By: Piper Biolos | Writer
11 October 2019
Every year, Mrs. Finnerty takes her AP Biology classes on a field trip to the San Diego Safari Park to explore gene sequencing as well as the animals throughout the park. This took place on October 8 and 9, and almost every student out of her five Biology classes attended. This field trip is always a class-favorite because of the exotic animals and the interesting lab that the students are fortunate enough to partake in at the Beckman Research center, located within the 1,800 acres of the zoo. This research center is home to the world’s largest “frozen zoo” and many brilliant minds working to better the future of both the wild animals as well as humankind altogether.
“It’s crazy to see exotic animals so close to home,” senior Savannah Pittman said. “My favorite was the baby rhino, Edward, and I loved how interactive our teacher was during the really cool lab!”
Mrs. Finnerty split the students into morning, and afternoon groups; while the morning students did the lab, the afternoon students raced around the huge zoo, gawking at animals such as tigers, lions, giraffes, rhinos, and elephants.
“The baby gorilla was definitely the best part,” senior Isabella Davis said. “But I also loved the lemurs and how we got to walk through their enclosure.”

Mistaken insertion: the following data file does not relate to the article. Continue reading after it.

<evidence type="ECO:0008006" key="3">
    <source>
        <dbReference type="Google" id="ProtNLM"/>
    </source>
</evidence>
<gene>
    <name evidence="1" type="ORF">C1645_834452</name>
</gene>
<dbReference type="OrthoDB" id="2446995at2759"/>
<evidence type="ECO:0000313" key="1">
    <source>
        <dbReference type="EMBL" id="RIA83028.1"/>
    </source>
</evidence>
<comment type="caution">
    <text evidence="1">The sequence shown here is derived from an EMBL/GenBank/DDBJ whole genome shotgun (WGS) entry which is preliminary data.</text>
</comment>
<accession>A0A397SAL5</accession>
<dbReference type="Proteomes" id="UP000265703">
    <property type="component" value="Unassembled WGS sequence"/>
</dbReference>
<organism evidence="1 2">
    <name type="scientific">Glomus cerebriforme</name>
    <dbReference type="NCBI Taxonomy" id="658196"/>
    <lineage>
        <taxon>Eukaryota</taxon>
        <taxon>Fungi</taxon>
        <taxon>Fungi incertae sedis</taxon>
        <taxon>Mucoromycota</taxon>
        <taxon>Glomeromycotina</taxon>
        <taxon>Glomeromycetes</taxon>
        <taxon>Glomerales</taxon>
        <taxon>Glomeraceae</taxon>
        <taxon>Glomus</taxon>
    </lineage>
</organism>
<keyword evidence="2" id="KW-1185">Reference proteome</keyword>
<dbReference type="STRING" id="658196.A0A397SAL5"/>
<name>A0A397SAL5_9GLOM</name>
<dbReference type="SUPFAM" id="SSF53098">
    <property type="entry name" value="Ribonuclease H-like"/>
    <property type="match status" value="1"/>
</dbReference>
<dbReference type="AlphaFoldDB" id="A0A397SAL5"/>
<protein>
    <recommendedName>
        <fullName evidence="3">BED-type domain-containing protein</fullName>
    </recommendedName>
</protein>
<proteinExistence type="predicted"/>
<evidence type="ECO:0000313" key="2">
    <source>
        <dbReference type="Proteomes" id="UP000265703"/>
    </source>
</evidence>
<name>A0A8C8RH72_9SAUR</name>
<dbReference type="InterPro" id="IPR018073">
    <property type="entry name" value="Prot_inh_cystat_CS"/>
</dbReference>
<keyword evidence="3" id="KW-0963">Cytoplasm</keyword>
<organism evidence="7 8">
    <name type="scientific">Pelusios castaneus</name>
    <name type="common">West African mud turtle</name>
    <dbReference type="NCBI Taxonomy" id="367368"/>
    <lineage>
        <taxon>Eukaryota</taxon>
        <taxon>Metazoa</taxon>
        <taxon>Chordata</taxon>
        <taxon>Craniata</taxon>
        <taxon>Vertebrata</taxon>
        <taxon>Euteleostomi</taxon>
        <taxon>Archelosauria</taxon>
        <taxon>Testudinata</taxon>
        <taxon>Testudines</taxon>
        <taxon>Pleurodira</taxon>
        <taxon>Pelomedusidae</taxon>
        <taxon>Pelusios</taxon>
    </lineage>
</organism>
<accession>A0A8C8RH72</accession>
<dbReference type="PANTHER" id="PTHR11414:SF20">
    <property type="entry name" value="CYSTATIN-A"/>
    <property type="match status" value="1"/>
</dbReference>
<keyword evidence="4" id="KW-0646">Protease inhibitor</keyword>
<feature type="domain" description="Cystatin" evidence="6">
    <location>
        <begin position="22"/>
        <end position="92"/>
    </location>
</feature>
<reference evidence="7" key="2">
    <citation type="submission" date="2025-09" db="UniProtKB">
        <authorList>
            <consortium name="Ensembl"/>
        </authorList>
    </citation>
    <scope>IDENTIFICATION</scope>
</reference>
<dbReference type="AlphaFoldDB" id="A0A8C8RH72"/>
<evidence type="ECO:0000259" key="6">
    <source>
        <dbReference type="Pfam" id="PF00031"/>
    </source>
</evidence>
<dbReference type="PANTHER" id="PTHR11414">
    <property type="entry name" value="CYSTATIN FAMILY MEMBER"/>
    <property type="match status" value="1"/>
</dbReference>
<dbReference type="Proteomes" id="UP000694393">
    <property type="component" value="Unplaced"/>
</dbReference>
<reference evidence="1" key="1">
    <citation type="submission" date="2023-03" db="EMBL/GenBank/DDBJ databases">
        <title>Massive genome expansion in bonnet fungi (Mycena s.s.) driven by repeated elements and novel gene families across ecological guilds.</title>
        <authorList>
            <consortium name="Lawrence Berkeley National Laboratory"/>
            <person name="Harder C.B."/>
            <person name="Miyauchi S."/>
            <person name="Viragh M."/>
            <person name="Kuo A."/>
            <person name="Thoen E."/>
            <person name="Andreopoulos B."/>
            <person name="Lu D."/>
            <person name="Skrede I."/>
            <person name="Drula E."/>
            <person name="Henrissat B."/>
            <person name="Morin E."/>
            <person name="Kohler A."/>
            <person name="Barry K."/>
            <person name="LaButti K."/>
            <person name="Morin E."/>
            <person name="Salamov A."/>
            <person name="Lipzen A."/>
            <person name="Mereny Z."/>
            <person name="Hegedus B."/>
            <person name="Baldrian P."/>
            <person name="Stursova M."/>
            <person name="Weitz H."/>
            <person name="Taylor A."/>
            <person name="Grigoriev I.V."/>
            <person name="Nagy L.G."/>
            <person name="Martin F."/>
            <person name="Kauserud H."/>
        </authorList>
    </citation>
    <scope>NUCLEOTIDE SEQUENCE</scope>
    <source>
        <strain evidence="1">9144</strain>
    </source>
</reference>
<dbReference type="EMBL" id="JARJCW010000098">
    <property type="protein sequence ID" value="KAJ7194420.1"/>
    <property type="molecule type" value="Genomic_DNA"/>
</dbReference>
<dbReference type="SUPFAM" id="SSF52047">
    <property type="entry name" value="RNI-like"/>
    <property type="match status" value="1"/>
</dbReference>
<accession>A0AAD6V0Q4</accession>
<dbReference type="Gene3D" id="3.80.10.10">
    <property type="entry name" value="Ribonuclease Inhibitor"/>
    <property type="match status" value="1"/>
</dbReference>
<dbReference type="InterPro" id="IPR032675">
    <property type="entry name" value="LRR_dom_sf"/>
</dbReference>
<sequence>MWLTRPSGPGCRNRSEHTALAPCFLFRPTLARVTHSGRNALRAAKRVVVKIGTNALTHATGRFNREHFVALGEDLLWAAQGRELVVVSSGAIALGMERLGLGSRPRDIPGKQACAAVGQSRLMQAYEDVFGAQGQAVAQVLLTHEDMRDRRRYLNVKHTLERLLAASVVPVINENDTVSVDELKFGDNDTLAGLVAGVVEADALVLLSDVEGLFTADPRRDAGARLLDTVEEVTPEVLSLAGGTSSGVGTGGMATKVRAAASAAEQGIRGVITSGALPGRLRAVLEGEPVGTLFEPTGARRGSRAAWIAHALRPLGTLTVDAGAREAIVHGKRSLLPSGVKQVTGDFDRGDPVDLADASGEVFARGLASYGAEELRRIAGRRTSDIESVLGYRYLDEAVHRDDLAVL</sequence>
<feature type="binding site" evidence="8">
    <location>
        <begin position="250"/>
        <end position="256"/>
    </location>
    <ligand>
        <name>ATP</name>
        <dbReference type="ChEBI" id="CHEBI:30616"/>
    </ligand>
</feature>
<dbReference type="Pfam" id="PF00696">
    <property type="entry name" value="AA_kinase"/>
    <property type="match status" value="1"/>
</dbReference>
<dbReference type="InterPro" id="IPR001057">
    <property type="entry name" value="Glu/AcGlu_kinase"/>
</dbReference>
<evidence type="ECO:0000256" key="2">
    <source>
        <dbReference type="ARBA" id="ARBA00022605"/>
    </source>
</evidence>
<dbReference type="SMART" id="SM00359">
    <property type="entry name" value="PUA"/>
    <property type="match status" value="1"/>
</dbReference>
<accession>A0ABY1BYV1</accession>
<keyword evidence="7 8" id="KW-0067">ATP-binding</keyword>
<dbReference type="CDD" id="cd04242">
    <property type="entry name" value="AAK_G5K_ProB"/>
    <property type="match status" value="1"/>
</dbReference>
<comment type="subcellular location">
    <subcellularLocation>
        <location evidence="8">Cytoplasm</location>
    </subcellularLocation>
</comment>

The zoo offered interactive activities, such as a tram ride through their “African Sahara” where we could learn about the animals, and get a closer look at each one of them.
The students enjoyed the lab activity, which was taught by a graduate student currently researching at the Beckman Research Center. She discussed how to determine the gender of a California Condor by analyzing DNA samples from the wild birds. The students learned to determine whether or not to breed a certain pair in order to result in a healthy baby bird. Back in 1987, the Condor population was down to 22, and now, with the help of San Diego Global, it has rocketed into the 500’s. Through this lab and an understanding of the history of the California Condor population, students got a glimpse of the work of a conservation scientist.
If you plan on taking AP Biology as a junior or senior at SCHS, make sure to attend the San Diego Safari Park field trip because it offers a thrilling laboratory experience not available to the general public and allows you to spend a day around wild animals.